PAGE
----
Want to pursue MBA in HR and Marketing. But confused in what to choose either full time or correspondence. Also in which university in India . Kindly suggest.
Pursuing an MBA is a great idea but you must first decide why you want to do an MBA and what subject you would like to take up.
Why MBA? - Is it only for added qualification, or are you keen to learn and specialise in a subject? Most often, an MBA is undertaken for the sake of furthering job prospects or for landing a job but, equally, the disappointment with such an objective is huge - An MBA does not guarantee a job or a promotion. On the other hand, it helps increase your knowledge vastly, so that you may apply the theory to your practice. In other words, it will help you perform better at work. So be certain about your objectives.
As for subjects, Marketing, Finance and Human Resource development are popular but you have several electives when you choose a subject - a combination of topics like Quantitative Analysis, Managerial Accounting and Management Information Systems are also taught along with the core subjects, so when you choose a course, you will end up cross-learning quite a bit!
You can take up a distance course if you are already working and can't take a break or sabbatical but usually, a residential program ends up giving you more exposure to practical exercises, workshops, plant visits and not to forget, direct access to your professors. Of course, residential programs cost more.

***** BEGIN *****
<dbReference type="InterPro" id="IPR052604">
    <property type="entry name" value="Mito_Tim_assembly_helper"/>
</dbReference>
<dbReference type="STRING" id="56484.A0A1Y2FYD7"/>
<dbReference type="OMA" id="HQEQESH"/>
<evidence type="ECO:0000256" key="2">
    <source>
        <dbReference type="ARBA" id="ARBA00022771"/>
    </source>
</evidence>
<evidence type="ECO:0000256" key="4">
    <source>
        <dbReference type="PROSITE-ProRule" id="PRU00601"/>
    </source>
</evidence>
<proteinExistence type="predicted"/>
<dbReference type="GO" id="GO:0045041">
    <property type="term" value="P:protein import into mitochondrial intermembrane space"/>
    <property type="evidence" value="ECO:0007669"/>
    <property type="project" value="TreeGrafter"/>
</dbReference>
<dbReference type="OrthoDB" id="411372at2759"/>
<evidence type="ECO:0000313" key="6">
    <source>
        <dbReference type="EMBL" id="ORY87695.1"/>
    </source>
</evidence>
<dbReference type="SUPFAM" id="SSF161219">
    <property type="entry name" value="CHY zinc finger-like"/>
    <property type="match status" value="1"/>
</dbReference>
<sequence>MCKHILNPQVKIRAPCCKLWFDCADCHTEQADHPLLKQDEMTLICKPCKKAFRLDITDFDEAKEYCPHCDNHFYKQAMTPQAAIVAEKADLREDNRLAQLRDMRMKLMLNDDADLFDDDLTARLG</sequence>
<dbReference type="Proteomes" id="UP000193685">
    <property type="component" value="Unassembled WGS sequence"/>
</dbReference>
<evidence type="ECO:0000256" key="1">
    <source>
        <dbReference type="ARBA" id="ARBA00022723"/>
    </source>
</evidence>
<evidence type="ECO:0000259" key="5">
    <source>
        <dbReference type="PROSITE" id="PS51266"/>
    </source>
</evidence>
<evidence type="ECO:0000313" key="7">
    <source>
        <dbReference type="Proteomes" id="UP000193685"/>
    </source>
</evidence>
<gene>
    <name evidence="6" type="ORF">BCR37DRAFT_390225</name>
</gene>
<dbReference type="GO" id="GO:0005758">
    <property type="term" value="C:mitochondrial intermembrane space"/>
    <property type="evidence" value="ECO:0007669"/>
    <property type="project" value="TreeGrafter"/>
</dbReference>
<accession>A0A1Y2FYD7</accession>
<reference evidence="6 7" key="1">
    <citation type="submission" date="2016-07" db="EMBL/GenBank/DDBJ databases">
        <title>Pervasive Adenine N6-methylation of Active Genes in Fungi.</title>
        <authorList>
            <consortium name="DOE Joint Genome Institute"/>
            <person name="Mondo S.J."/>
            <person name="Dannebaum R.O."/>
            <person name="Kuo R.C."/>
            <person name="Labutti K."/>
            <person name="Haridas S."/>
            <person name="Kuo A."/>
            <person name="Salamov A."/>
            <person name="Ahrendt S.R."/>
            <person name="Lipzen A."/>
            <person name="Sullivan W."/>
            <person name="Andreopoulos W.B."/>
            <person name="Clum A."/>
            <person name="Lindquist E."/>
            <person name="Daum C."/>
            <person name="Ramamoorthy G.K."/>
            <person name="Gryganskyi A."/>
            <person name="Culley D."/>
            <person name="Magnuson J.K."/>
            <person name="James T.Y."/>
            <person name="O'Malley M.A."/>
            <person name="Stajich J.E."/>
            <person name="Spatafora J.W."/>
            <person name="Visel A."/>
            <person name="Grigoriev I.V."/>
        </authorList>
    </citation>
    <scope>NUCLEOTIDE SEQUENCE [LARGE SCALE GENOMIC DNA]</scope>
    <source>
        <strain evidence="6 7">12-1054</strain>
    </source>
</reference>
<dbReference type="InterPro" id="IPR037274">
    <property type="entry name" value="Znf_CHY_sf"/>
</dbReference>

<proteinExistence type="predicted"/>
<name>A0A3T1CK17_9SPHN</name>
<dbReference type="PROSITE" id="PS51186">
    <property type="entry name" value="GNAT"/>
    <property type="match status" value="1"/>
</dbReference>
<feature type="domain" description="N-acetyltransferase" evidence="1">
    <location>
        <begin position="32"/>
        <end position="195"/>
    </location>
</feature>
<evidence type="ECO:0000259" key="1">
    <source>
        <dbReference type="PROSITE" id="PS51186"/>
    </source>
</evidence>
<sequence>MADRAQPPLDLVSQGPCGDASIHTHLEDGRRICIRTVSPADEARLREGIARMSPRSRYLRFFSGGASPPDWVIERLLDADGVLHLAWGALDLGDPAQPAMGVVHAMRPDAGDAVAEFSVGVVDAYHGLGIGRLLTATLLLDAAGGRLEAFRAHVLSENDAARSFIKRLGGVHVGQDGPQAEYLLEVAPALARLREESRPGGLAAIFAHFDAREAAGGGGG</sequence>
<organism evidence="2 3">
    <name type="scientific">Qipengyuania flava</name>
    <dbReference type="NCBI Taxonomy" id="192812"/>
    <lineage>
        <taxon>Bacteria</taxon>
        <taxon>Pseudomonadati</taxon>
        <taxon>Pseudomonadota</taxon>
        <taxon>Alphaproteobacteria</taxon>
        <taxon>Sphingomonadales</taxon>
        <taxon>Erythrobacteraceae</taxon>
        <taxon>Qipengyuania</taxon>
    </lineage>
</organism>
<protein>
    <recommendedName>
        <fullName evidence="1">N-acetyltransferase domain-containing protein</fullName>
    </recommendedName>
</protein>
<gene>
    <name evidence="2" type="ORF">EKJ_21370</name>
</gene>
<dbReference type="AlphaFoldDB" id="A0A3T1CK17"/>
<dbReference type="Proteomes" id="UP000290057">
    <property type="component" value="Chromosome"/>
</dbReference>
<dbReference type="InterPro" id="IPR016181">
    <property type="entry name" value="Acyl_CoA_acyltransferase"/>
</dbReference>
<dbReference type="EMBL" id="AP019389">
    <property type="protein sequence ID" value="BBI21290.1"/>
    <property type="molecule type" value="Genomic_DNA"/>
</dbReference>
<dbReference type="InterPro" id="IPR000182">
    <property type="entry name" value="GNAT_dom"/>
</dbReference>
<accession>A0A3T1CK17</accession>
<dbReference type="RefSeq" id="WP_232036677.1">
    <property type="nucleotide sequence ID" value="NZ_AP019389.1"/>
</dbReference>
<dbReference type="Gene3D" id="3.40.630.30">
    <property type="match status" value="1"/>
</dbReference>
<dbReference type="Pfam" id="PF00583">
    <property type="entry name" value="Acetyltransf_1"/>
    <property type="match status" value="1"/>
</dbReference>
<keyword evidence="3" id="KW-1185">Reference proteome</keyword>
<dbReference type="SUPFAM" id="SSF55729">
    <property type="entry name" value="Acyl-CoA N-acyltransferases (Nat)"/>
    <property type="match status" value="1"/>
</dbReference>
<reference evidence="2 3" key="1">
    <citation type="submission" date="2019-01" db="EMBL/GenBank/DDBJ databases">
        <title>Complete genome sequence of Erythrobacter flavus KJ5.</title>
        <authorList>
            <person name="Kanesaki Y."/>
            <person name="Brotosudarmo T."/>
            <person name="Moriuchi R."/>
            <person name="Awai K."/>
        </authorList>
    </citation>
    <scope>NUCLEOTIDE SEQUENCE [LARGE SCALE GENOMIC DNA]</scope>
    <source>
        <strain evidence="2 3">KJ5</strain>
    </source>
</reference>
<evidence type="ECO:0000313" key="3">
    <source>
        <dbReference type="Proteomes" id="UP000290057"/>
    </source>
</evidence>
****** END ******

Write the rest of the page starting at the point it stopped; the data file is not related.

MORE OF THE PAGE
When choosing a college, don't worry too much about placement offers or 'claims' of placement, but focus on the faculty and the alumni. Do a bit of background research, with facilities and infrastructure in mind and you might be surprised that a really remotely placed institution, lesser known, may be graduating the best minds!
All the best and keep me posted.
Hello. Could you tell me how a woman can cope with her career breaks so that it does not affect her work life?
You are probably referring to breaks due to marriage and child bearing, which working women experience during their career. Most organisations are happy to have the employee back, after the break, providing the position has not been filled. The gap that you will experience, once you return, is that of being a little out of touch with the current scenario. You could keep yourself updated with the help of newsletters and magazines in your industry for trends and relevant news. After getting back to work, catching up with your job responsibilities is only a matter of time, if your co-workers and managers will cooperate in getting you up and going!
If you are referring to a sabbatical that you took to pursue a degree or if you have had to travel overseas or were off on medical leave or such other reasons, you may have to look for a new opening when you return. Keeping abreast of industry is still critical but explaining the gap in your service will be the key.